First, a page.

Should we invest in stocks or pay off student loans with money gifted to us from our wedding?

I am 37 years old and I recently married a 33-year-old woman with $90,000 in student debt. We both are pretty low earners, as we are school teachers. We were given $25,000 from family as a wedding present. What is the best way for us to move forward? Should we invest in stocks or mutual funds or pay off student loan debt? We know nothing about investing.

Co-Published on Investopedia

Co-Published on Investopedia

I encourage the two of you not to consider this as an either/or situation, but instead use the money to provide for multiple goals. Focus on multiple goals to help you achieve both financial stability and a happier life together.

I'm going to assume you don't have any high-interest credit card debt, so the next step would be to make sure you have a sufficient emergency fund. Start by placing money into a government-insured, high-interest credit union or bank savings account. As you both work and have stable jobs, a savings account of 3-months' income is likely large enough to handle any surprises.

With any money left over after the emergency fund, you might want to split it between the debt and investing for retirement. You should also contribute toward your retirement monthly, even if it is just $100 per month, so you can keep the momentum going and build a habit.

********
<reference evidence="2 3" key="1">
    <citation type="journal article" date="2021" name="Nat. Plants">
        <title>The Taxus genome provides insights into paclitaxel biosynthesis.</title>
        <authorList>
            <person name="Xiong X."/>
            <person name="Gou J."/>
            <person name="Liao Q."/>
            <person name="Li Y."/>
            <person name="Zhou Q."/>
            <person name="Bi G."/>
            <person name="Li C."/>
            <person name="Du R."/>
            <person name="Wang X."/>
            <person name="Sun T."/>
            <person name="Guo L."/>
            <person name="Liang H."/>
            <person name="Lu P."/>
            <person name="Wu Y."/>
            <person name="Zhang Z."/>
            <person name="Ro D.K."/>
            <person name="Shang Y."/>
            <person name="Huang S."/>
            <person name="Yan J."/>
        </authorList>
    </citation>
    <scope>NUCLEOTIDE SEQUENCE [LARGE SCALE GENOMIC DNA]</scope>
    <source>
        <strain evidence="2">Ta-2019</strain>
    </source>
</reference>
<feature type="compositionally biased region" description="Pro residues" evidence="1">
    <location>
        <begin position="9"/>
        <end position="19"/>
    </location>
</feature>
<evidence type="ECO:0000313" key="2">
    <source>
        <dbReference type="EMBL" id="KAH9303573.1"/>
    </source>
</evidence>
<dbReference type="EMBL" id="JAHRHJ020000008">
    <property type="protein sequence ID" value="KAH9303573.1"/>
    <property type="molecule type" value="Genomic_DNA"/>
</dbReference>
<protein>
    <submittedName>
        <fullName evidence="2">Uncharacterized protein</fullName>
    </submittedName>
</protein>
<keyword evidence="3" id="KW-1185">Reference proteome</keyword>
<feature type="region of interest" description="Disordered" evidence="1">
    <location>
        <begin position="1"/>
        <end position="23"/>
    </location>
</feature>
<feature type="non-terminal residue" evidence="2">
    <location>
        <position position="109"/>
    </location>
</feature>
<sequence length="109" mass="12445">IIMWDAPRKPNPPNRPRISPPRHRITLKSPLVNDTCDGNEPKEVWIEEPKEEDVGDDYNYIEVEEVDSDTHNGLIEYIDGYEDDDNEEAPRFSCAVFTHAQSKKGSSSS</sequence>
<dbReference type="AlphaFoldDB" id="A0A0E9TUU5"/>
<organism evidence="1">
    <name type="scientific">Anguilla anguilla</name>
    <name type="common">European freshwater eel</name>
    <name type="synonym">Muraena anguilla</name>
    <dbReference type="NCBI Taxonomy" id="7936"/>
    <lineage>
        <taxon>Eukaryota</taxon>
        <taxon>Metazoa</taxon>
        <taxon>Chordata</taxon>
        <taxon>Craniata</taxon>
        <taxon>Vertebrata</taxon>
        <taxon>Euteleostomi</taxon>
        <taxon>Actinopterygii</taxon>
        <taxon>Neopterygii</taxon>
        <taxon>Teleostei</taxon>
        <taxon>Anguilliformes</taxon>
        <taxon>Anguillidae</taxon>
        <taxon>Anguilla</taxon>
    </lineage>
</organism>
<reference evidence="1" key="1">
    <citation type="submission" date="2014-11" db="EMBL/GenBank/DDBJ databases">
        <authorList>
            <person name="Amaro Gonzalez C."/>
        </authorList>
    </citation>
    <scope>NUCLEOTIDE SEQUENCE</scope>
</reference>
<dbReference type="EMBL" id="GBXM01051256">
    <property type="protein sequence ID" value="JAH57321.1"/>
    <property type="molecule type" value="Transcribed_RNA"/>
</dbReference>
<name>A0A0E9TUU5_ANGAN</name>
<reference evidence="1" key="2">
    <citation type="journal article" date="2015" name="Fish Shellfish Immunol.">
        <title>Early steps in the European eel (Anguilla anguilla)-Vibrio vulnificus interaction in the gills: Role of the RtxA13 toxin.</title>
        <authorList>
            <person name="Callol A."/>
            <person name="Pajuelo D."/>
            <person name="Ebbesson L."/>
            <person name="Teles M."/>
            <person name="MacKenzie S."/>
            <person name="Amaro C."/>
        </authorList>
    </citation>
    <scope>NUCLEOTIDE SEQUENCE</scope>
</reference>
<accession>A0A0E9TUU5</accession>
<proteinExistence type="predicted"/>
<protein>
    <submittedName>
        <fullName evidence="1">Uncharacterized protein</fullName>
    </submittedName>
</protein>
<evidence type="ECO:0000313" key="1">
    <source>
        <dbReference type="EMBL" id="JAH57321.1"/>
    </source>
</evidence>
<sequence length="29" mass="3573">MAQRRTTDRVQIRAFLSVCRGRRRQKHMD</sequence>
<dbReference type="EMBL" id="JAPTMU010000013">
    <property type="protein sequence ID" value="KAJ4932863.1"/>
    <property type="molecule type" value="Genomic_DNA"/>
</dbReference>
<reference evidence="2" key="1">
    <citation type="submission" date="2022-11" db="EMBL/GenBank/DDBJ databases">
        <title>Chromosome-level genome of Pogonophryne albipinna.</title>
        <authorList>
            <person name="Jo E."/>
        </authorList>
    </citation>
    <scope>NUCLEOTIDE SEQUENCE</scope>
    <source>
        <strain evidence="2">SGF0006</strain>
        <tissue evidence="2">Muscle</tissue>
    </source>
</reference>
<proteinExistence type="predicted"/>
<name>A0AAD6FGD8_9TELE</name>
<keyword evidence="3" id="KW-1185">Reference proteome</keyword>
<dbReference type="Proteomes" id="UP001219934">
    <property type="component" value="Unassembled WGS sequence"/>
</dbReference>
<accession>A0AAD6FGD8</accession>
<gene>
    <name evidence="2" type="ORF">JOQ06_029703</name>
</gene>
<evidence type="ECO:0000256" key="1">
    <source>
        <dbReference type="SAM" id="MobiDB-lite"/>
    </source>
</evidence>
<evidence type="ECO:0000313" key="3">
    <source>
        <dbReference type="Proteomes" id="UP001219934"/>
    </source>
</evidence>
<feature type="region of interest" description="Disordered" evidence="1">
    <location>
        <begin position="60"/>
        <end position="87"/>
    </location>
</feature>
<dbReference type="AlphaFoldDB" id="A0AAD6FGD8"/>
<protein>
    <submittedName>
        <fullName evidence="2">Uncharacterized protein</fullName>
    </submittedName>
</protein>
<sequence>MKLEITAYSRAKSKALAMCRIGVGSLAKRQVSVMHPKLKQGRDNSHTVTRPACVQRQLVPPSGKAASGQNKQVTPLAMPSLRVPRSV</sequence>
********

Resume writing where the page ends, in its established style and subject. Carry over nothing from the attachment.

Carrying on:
Regarding knowing nothing about investing, your two best options are (1) to find a fee-only and fiduciary financial adviser or (2) invest in your 403(b) at work in a target date fund. A 2050 Fund, for example, is designed to attempt to invest using a strategy appropriate for someone your ages who will retire near the year 2050. 

As educators, I think you will enjoy this article on the math of why focusing on multiple goals is better than rapidly paying off debt. You definitely want a plan to pay off student debt, but don't focus on the debt and ignore your other goals.

As teachers, you are fortunate that you likely have a pension which will provide at least part of your retirement income. You are correct, though, that you should also invest, as you don't want to rely completely on a pension system you have no control over.

Joshua Escalante Troesh is the President of Purposeful Strategic Partners and a tenured professor of Business at El Camino College. To explore working with him on your personal financial planning and investment advising needs, simply schedule a free Discover Meeting.

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